A big shout out to all the folks in eBay who made this a reality:

Also, a big shout out to the Elastic folks from the Beats community who have helped us along the way:

Automating the Creation of Standard Change Requests at eBay

eBay’s Network Engineering team operates a large-scale network infrastructure with a presence across the globe. Our mission is to provide a seamless experience connecting buyers and sellers wherever they may be. The network we created to support that goal is comprised of different vendors and designs that have evolved over time. Networks require care and feeding on a regular basis in order to ensure that performance targets are met. How can we make the numerous weekly changes required while minimizing the risk of an impact?

One way in which we accomplish our goal is by making all change management procedures as standard and reproducible as possible. Common tasks such as line card installations, BGP changes, or the turn up of new ports are formalized into Standard Operating Procedures (SOPs). A SOP lays out all of the needed pre-checks, change steps, and post-checks for a successful change to be executed. Our SOPs are put through an engineering review process where we review and hone these steps so that the combined experience of all team members can be brought to bear on the problem.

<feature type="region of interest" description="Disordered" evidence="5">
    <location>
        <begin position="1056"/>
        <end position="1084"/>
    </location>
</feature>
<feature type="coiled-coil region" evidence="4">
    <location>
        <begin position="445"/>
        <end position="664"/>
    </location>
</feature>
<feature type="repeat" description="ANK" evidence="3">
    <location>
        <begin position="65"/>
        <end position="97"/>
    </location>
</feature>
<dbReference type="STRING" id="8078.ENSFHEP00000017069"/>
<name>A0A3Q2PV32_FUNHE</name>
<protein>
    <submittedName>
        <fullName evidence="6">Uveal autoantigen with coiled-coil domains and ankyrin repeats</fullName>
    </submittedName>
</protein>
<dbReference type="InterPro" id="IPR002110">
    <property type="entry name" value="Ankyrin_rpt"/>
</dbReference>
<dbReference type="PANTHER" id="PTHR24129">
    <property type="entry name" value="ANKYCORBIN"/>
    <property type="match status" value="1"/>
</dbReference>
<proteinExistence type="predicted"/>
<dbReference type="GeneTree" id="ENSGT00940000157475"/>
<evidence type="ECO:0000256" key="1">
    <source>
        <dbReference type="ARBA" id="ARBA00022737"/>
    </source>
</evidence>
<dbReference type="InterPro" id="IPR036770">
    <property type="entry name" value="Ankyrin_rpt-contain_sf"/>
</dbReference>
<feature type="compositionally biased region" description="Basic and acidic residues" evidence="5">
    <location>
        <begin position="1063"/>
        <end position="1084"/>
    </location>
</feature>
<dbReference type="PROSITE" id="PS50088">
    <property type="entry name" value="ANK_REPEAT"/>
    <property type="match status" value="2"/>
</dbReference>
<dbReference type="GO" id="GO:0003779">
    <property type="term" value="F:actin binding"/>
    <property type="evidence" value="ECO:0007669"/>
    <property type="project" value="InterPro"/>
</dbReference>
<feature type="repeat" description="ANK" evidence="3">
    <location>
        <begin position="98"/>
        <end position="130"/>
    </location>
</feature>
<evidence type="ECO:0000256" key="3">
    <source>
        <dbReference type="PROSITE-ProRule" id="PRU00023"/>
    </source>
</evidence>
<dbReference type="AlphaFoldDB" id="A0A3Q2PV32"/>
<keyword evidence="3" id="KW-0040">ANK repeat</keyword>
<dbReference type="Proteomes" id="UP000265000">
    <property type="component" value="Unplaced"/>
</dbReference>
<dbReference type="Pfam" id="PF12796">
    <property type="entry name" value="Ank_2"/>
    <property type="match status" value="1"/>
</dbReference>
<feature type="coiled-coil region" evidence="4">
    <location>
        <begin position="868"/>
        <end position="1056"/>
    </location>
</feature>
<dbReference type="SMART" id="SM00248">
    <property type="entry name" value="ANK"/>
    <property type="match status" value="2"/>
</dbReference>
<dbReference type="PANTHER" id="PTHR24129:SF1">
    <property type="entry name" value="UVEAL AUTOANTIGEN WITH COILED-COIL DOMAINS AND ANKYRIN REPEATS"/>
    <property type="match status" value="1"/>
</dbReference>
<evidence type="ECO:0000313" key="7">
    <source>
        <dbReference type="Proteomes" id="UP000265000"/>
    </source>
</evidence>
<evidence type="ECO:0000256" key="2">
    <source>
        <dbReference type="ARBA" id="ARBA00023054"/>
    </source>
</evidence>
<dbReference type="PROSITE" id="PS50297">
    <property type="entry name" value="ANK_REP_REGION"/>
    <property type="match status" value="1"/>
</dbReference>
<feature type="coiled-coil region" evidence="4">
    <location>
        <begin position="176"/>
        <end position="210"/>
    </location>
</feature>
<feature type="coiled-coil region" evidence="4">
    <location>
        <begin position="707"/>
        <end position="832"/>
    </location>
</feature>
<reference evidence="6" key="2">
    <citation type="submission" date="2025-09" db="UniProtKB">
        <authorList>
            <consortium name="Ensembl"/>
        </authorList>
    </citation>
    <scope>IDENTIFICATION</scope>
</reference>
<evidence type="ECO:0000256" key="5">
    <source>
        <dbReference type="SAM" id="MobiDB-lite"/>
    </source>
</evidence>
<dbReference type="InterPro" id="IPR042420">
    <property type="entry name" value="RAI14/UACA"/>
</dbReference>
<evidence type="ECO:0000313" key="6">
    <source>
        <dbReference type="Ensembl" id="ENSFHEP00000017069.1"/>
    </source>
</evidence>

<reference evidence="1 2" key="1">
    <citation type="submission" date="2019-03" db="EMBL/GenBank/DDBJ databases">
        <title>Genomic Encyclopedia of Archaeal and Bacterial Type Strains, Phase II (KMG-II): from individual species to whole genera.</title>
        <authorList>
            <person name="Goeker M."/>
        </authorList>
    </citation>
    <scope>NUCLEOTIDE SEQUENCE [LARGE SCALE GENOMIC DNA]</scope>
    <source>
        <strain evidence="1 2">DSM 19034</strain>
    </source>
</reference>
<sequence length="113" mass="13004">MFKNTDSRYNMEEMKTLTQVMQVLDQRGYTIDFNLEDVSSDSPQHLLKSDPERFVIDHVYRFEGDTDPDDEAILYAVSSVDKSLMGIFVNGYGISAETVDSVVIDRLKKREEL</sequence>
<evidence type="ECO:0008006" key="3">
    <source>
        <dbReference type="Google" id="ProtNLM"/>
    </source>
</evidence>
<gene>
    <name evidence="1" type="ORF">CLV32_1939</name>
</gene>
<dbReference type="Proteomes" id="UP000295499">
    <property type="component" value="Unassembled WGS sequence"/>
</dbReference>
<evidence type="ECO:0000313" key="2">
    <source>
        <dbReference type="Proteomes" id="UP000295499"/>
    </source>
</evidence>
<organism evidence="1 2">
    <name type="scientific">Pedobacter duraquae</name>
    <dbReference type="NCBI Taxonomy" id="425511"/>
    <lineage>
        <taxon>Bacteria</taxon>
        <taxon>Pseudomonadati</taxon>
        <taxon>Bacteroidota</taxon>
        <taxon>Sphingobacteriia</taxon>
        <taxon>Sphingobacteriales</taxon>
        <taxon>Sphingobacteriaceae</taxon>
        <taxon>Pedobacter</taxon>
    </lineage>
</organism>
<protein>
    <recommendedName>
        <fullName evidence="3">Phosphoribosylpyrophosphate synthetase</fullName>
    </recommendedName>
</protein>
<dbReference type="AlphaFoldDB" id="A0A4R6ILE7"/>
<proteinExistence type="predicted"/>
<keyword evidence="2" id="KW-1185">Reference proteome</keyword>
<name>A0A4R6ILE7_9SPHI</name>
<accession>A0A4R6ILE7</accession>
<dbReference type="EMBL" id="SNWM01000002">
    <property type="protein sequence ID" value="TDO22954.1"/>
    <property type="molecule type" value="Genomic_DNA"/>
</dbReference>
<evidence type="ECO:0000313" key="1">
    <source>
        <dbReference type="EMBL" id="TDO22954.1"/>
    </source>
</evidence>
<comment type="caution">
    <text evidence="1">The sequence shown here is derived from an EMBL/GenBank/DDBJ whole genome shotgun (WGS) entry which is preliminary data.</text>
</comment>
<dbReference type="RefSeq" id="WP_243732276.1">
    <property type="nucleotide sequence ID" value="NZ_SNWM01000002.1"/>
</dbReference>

As we went through this process of creating SOPs for most of our workload, we realized that we were doing many of the same things each time. Examples include things such as backing up the configuration, verifying that the console works, and executing commands that let us verify status before and after a change is executed. All of these steps, taken together, began to sound very much like a broken record to us as we created SOP after SOP.

Project Broken Record (PBR)

We determined that fully automating the creation of SOP-based change requests would be a worthwhile investment of our time. Now that we had the most common tasks well-documented in SOPs, we could actually run through most steps programmatically with some work invested. Because many steps were identical (such as collecting ‘show ip ospf neighbor’) from one type of change to another, bits of code would be reusable. Some challenges, such as how to detect different vendors, code versions, or design standards, would present themselves, but the important part for us was to get started and validate that the concept was workable before expanding it.